We did not vote as planned the next day, Nov. 9, due to a couple of complicating factors.

One was the sheer volume of testimony, which some board members felt needed further deliberation and assimilation. Unanswered questions were another factor, such as how Dominion came up with its analysis of Union Hill’s population as failing to meet the criteria for disproportionate impact, whereas an anthropologist with a doctorate working door to door in the Union Hill community had reached the opposite conclusion.

Adding to the confusion, Dominion had presented during the air board meetings a $5.1 million “community enhancement” package for Union Hill — a buy-off, if you will — offering to trade quality of life for investments in local emergency services and a new community center. It was an obvious effort to manipulate the community of Union Hill and one clearly intended to circumvent further consideration of disproportionate impacts to the community.

Six days later, on Nov. 15, my phone rang at about 11:30 a.m. showing an 804 area code, and a voice from the Office of the Secretary of The Commonwealth thanked me for my service on the air board.

A few minutes later, I emailed my colleague on the board, Sam Bleicher, to say “No more air board meetings for me.” Less than 15 minutes later, he wrote back “We are both being replaced.”

Much has already been said, and written, about the removal of Sam Bleicher and me from the board, which came in the middle of hearings on the ACP compressor station during which we had each voiced our concerns about the project — in short, a refusal of due process.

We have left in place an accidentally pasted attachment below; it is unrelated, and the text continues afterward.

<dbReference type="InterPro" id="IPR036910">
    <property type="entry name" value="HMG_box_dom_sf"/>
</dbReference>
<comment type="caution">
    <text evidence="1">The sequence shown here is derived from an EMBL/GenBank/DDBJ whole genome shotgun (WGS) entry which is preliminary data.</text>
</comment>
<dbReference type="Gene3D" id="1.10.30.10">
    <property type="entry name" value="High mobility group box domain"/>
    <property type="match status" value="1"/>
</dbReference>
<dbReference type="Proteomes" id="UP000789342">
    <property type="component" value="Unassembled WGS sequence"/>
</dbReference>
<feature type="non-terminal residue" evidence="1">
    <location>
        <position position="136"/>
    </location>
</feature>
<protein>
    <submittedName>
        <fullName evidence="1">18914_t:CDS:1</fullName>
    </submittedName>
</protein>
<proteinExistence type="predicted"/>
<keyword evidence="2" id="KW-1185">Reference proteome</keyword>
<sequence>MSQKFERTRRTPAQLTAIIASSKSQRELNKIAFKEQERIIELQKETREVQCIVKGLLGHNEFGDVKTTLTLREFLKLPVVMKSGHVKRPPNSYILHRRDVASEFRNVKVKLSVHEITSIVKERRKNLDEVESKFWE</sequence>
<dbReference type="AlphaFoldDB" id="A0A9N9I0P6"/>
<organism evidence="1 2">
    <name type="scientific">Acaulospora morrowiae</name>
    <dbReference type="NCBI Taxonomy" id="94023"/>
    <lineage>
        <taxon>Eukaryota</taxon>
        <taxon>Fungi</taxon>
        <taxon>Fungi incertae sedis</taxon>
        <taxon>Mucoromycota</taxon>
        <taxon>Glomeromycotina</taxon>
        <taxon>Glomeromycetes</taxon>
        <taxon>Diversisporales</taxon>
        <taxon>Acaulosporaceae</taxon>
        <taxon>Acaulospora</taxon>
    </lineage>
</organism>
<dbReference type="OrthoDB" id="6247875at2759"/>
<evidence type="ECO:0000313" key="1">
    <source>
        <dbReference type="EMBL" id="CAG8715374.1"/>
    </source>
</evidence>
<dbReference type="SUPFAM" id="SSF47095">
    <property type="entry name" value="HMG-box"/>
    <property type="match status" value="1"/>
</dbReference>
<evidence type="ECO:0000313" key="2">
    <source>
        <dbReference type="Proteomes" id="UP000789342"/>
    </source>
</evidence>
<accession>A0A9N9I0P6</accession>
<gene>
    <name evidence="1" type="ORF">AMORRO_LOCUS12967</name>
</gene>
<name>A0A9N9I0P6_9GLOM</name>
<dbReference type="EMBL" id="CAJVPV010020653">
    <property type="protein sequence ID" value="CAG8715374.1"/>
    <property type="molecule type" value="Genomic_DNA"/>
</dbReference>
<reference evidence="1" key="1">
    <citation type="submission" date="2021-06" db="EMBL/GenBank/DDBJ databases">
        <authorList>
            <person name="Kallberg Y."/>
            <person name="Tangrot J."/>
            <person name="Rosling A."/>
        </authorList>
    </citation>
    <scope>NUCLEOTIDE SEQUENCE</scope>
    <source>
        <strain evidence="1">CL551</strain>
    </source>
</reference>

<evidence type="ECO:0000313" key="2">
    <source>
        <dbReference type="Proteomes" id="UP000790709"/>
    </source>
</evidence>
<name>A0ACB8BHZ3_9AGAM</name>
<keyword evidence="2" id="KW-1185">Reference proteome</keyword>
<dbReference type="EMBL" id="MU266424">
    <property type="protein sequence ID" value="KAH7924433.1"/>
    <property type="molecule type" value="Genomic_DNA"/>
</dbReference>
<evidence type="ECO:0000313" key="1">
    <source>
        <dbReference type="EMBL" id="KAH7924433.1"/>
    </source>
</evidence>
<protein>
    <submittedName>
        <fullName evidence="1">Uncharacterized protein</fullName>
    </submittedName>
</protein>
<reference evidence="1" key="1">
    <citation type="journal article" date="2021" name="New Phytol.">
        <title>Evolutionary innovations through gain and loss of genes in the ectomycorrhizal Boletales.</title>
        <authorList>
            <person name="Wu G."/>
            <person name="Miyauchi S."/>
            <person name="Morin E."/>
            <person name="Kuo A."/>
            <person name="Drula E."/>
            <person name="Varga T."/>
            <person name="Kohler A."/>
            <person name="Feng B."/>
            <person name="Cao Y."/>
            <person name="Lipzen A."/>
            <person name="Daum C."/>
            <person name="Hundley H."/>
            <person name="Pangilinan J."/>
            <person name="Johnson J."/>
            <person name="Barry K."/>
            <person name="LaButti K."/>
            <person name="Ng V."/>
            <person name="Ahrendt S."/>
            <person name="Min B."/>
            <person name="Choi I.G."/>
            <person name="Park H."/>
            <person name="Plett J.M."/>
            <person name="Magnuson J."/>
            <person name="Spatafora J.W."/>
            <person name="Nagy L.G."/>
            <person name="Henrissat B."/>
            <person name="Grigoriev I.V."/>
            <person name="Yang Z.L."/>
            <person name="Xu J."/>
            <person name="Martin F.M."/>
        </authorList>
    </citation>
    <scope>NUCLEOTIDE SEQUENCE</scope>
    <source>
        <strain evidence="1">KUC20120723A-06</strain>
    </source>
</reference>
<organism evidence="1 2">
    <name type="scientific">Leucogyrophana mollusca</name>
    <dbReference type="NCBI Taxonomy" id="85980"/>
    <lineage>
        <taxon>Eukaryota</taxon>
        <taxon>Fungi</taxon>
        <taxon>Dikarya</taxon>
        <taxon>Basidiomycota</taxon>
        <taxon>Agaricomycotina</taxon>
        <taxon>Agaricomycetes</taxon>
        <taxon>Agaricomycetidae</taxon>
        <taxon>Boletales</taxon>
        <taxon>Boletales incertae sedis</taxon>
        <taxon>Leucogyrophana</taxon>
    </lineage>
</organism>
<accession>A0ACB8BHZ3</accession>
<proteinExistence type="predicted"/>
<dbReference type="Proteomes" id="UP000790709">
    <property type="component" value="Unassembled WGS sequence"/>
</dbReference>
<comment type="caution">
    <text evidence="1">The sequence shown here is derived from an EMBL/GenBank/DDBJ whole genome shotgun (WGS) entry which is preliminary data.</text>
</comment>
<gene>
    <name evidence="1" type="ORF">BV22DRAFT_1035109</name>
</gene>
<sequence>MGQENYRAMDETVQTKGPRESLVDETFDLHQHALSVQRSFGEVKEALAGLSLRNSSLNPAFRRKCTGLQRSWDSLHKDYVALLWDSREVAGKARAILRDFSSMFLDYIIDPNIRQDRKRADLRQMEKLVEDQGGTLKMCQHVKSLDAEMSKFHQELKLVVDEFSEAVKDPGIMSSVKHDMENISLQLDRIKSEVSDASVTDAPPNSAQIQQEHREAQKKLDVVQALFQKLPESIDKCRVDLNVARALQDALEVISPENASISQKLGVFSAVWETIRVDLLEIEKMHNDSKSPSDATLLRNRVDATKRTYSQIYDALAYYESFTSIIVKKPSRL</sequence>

And while reasonable people can and do disagree, and while others in the room including those on the board may have held opinions that differed from my own on the substance of the compressor station issues, one fact is patently clear: a real injustice was done to the values of the commonwealth when the Northam administration chose to remove Sam Bleicher and me from the board.

This dismissal in the face of our opinions, and not our removal per se, was the real transgression — a transgression that extended to our colleague on the State Water Control Board, Roberta Kellam, for her stated concerns on water quality certifications associated with the Mountain Valley Pipeline.

What followed was then a well-documented comedy of errors. The administration was still considering candidates and had not as yet finalized selections to replace Mr. Bleicher and me on the board. One might at this point ask what possible urgency or sense of panic could have driven our replacements in the middle of hearings as vital to the future of the commonwealth as those on the ACP compressor station.

Strike 2: Intentional disregard of critical issues